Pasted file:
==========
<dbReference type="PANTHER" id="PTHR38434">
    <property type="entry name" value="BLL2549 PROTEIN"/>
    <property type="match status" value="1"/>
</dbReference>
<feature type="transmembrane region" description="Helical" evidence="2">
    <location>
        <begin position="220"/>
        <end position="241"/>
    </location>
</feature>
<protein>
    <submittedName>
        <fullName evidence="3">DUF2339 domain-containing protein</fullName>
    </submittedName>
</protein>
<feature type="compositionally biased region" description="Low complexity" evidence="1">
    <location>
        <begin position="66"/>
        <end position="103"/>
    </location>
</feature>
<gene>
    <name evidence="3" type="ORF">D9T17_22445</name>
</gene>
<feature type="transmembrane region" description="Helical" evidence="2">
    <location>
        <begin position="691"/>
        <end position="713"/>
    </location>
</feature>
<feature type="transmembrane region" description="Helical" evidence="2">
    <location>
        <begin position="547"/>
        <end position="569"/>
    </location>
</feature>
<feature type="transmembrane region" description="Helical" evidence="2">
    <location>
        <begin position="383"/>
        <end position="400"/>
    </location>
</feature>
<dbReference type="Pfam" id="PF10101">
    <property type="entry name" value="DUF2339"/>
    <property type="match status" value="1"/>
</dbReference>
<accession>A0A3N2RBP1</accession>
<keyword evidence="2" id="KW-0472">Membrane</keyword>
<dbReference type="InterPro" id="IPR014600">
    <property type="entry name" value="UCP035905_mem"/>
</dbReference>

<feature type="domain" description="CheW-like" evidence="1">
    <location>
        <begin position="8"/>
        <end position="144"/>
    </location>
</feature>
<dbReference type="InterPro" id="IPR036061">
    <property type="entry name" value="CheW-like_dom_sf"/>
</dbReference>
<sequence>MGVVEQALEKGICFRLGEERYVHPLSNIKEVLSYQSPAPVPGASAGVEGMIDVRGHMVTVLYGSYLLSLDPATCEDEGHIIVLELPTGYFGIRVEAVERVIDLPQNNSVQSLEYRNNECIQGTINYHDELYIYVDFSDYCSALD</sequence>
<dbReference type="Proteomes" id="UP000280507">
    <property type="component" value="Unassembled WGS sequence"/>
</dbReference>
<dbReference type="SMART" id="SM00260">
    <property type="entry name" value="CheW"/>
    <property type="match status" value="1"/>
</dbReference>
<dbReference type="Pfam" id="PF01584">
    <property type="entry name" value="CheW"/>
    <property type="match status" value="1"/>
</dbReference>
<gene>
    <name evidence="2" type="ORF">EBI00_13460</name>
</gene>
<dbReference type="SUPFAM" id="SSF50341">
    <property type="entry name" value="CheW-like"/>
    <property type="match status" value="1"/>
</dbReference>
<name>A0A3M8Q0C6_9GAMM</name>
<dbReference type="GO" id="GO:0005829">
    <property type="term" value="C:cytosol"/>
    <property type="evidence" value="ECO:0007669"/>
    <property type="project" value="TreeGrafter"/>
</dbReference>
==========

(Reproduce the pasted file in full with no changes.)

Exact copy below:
<dbReference type="PANTHER" id="PTHR38434">
    <property type="entry name" value="BLL2549 PROTEIN"/>
    <property type="match status" value="1"/>
</dbReference>
<feature type="transmembrane region" description="Helical" evidence="2">
    <location>
        <begin position="220"/>
        <end position="241"/>
    </location>
</feature>
<protein>
    <submittedName>
        <fullName evidence="3">DUF2339 domain-containing protein</fullName>
    </submittedName>
</protein>
<feature type="compositionally biased region" description="Low complexity" evidence="1">
    <location>
        <begin position="66"/>
        <end position="103"/>
    </location>
</feature>
<gene>
    <name evidence="3" type="ORF">D9T17_22445</name>
</gene>
<feature type="transmembrane region" description="Helical" evidence="2">
    <location>
        <begin position="691"/>
        <end position="713"/>
    </location>
</feature>
<feature type="transmembrane region" description="Helical" evidence="2">
    <location>
        <begin position="547"/>
        <end position="569"/>
    </location>
</feature>
<feature type="transmembrane region" description="Helical" evidence="2">
    <location>
        <begin position="383"/>
        <end position="400"/>
    </location>
</feature>
<dbReference type="Pfam" id="PF10101">
    <property type="entry name" value="DUF2339"/>
    <property type="match status" value="1"/>
</dbReference>
<accession>A0A3N2RBP1</accession>
<keyword evidence="2" id="KW-0472">Membrane</keyword>
<dbReference type="InterPro" id="IPR014600">
    <property type="entry name" value="UCP035905_mem"/>
</dbReference>

<feature type="domain" description="CheW-like" evidence="1">
    <location>
        <begin position="8"/>
        <end position="144"/>
    </location>
</feature>
<dbReference type="InterPro" id="IPR036061">
    <property type="entry name" value="CheW-like_dom_sf"/>
</dbReference>
<sequence>MGVVEQALEKGICFRLGEERYVHPLSNIKEVLSYQSPAPVPGASAGVEGMIDVRGHMVTVLYGSYLLSLDPATCEDEGHIIVLELPTGYFGIRVEAVERVIDLPQNNSVQSLEYRNNECIQGTINYHDELYIYVDFSDYCSALD</sequence>
<dbReference type="Proteomes" id="UP000280507">
    <property type="component" value="Unassembled WGS sequence"/>
</dbReference>
<dbReference type="SMART" id="SM00260">
    <property type="entry name" value="CheW"/>
    <property type="match status" value="1"/>
</dbReference>
<dbReference type="Pfam" id="PF01584">
    <property type="entry name" value="CheW"/>
    <property type="match status" value="1"/>
</dbReference>
<gene>
    <name evidence="2" type="ORF">EBI00_13460</name>
</gene>
<dbReference type="SUPFAM" id="SSF50341">
    <property type="entry name" value="CheW-like"/>
    <property type="match status" value="1"/>
</dbReference>
<name>A0A3M8Q0C6_9GAMM</name>
<dbReference type="GO" id="GO:0005829">
    <property type="term" value="C:cytosol"/>
    <property type="evidence" value="ECO:0007669"/>
    <property type="project" value="TreeGrafter"/>
</dbReference>